The text says that he brought “the souls he made in Haran.” The expression is very unusual. It cannot refer to slaves, and certainly not children–they didn’t have any. The Jewish commentators all confirm that the expression refers to making disciples, proselytes. Apparently Abram had proclaimed his faith in Haran, had spoken of Yahweh, the one true God. And people came with him.  Not only had he left; he was being a blessing. (“The Evidence of Saving Faith“)

The word used for “people” here is nephesh, the Hebrew word for soul. It would be a bit over the top to say that Abram had acquired souls, which is why it probably doesn’t refer to slaves that Abram had purchased.

But in this, we see Abram not leaving begrudgingly, but we see the proverbial zeal of a convert as we catch a glimpse into the back-story. Before he left, Abram apparently had built a core group to travel with him to plant this church in Canaan by preaching the good news of the one God, YHWH. As he proclaimed the new opportunity to worship this true God, people voluntarily chose to leave their own homes to go with Abram!

Before Abram had even arrived at his ministry, he was already looking for opportunities to bless other people with the good news of the living God.

The Missionary Obedience of Abraham to Live Among Canaanites

Rather ominously, we read in v. 6 that “At that time the Canaanites were in the land.” For more insight into the demographics study of Canaan as a church plant site, here is Allen Ross again:

The text says he came down into the land as far as Shechem,  to the “Oaks of Moreh.” “Moreh” means “the teacher”; and we know that Canaanite shrines were usually in clumps of trees, places of fertility. This was a Canaanite shrine; may I suggest, a Canaanite seminary? The next line tells us, “Now the Canaanite was at that time dwelling in the land.” So God calls Abram to be a blessing in the midst of the most wicked religious society on earth. It is a little like God’s planting a Church in Corinth; the question then would be, Who will influence whom? Abram did better than the Corinthian believers. (“The Evidence of Saving Faith“)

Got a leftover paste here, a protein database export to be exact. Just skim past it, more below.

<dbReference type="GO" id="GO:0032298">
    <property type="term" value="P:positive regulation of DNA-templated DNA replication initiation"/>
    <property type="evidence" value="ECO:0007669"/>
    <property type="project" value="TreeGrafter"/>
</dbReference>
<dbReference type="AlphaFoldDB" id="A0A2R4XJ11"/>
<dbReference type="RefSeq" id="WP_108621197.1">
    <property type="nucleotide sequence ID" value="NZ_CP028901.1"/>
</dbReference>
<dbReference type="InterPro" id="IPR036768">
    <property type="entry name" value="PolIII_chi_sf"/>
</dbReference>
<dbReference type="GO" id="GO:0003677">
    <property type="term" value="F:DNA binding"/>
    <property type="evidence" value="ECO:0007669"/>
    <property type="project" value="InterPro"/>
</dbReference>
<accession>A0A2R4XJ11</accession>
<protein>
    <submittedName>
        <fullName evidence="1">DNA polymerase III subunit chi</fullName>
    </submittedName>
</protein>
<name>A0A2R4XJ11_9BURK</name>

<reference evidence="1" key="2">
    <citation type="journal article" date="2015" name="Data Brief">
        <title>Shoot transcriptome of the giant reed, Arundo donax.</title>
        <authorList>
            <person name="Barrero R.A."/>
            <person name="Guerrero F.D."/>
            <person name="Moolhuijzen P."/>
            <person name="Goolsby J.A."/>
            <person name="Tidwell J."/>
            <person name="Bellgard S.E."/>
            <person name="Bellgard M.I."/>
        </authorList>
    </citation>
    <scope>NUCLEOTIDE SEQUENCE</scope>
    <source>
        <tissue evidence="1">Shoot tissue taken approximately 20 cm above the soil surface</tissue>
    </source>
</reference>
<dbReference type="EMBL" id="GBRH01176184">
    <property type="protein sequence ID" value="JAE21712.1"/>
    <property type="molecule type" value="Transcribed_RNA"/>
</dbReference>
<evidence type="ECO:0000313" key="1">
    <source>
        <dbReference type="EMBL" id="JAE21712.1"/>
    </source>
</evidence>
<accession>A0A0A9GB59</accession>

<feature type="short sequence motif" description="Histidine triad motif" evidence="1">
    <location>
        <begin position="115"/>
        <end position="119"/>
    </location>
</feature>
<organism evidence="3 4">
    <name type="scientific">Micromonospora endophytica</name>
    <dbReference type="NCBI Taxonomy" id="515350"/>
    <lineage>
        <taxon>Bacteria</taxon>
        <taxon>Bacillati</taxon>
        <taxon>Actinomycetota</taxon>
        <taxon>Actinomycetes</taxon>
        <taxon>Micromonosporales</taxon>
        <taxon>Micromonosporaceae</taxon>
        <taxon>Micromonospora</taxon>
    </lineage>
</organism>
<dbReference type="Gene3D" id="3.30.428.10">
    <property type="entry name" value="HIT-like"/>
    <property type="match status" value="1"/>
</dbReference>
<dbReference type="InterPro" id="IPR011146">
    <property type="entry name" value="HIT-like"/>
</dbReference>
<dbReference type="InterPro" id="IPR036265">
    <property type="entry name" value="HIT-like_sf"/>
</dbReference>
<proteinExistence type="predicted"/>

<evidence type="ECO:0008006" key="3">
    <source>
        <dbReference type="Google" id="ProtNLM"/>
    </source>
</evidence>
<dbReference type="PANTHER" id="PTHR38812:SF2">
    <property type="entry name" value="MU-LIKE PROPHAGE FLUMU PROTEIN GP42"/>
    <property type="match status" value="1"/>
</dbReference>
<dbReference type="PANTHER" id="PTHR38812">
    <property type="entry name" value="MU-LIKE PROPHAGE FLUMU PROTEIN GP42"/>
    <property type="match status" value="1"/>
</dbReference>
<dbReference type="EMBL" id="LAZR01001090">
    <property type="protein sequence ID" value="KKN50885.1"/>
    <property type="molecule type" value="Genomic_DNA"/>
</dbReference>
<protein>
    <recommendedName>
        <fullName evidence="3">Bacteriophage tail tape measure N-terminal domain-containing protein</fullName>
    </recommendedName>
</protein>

The missionary obedience of Abraham is extraordinary. He leaves his entire life, he vigorously proselytizes so that he is able to bring along a core group, and he willingly settles in the middle of a different pagan, idol-worshiping people. But this time, he doesn’t have friends or connections of any kind.

He (and those with him) would depend on YHWH alone to defend them in this new life.

So Why Go?

When we look at all that Abram had to sacrifice, we might ask ourselves why on earth he would choose such a mission! What could possibly motivate him to leave everything behind in order to follow a vague promise from a God whom no one else was worshiping?

But in fact, Abram was choosing the good portion. He willingly obeyed YHWH for the opportunity to worship and serve a living God rather than the false gods of stone, wood, and metal.

The choice was calculating and precise: when Abram found the Pearl of Great Price in a field in Canaan, he gave up everything in order to purchase that single Pearl.